What area do you struggle with the most in your writing pursuit?

Friday, October 9, 2009

Pen or Keyboard?

Current Week's Word Count: 2,539
The White Lilac's Total: 58,078
Favorite Book of the Month: Catching Fire By: Suzanne Collins

I used to be one of those writers who hand writes the first draft. When I was a teen I preferred to use a pencil, but after several years even I found my stories hard to read without a bright light, so I switched to pen: black, narrow point and no clicking end. Not that I have a problem with a clicking pen. Quite the opposite. I enjoy clicking it up and down, seeing how many times I can click in a minute and syncronizing the sound to the beat of my music. No, the problem comes more in the distraction. Instead of thinking about how I will get my main character out of an impossible situation, I am thinking of how fun my pen is.

When I first started typing my stories into the computer I didn't like it. It took me forever because I had to keep looking over at my first draft every few words. I knew where most of the keys were located on the keyboard, but every once in a while I would use vernacular that required the use of letters I was not comfortable finding and I would have to pause and look down.

After typing three first drafts and multiple short stories my typing and speed improved. I would start typing the story from memory and then have to go back to the first draft to see how close I was. Sometimes I was pretty close and other times I would remember points I used later and I would have to go back and fix it.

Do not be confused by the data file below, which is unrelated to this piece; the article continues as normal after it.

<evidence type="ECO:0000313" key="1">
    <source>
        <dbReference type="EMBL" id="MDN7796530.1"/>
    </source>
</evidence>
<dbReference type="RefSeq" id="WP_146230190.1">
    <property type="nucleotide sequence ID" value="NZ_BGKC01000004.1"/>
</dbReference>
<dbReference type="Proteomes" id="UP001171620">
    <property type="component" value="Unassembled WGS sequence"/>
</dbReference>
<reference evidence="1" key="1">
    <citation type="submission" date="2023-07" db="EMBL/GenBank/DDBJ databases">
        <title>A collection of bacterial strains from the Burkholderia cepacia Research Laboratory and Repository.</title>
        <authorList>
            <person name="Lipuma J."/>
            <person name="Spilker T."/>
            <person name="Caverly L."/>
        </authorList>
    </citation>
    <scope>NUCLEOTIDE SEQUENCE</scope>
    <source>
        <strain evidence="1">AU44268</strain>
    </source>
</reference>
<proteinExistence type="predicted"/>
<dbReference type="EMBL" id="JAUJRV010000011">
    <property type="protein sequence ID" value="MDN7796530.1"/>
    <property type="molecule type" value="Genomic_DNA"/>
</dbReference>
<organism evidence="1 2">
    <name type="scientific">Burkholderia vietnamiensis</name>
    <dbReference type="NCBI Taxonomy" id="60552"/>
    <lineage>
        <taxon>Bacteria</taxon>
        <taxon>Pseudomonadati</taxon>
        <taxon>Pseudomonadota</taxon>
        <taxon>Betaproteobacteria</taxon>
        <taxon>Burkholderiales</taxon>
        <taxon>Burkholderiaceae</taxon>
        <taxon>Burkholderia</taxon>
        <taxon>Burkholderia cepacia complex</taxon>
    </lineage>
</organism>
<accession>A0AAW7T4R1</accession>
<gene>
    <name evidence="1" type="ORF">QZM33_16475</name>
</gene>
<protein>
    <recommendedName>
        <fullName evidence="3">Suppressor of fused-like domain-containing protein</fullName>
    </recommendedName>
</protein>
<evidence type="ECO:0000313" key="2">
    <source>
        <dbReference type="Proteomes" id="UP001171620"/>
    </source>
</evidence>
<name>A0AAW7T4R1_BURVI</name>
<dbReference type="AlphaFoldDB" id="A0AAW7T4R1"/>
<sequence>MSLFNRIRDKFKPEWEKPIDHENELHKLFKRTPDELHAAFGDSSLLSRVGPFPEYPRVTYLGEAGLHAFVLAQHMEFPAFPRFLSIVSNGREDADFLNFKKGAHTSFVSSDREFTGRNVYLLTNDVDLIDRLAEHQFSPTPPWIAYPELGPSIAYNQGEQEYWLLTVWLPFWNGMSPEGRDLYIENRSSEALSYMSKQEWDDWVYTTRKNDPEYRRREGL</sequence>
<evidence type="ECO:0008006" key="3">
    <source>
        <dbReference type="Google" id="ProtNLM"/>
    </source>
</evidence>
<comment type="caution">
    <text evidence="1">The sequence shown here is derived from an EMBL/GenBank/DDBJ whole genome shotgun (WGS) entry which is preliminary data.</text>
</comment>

My current work-in-progress is the first first draft I have actually created on the computer without my pen. And I love it. I used to go back through my pages and add notes I would have to figure out later. Now when I have something I need to show sooner or a surprise I need to lay a trail of crumbs for I scroll up to the right page and never have to think about it again. I still like to use my pen and I probably always will, but now I will use it for fun, not work.

When you write do you have a favorite medium?

Friday, October 2, 2009

For the Love of Books

Current Week's Word Count: 2,569
The White Lilac's Total: 55,588
Favorite Book of the Month: Catching Fire By: Suzanne Collins

This week has been busy for me. I went to the library and came out with twice as many books as I was going allow myself to borrow. It funny how that worked out. I fully intended to be good and only take as many as I thought I could read and this stand alone book caught my attention. Then I saw several new sequels I have been waiting for and, of course, I had to take those too. I love my library, but sometimes they overwhelm me with stories and information and I leave wishing I could read all day and night for years.

I finished Suzanne Collins' new book Catching Fire and now I need to know when the next book is coming out. I need to know what will happen. And which guy will Katnis chose. Can she redeem herself? Can she lead the revolt against the Capitol? I would take a sneak peek or even a title at this point. Sigh.

Instead I must console myself with the other books in my to-read-stack. It's about as fulfilling as eating a carrot when you wanted chocolate or visa versa. Who knows, there may be new books for me to fall in love with and can give me something else to look forward to. Can people die from waiting?

What was the last book you read that you absolutely loved and wished would never end?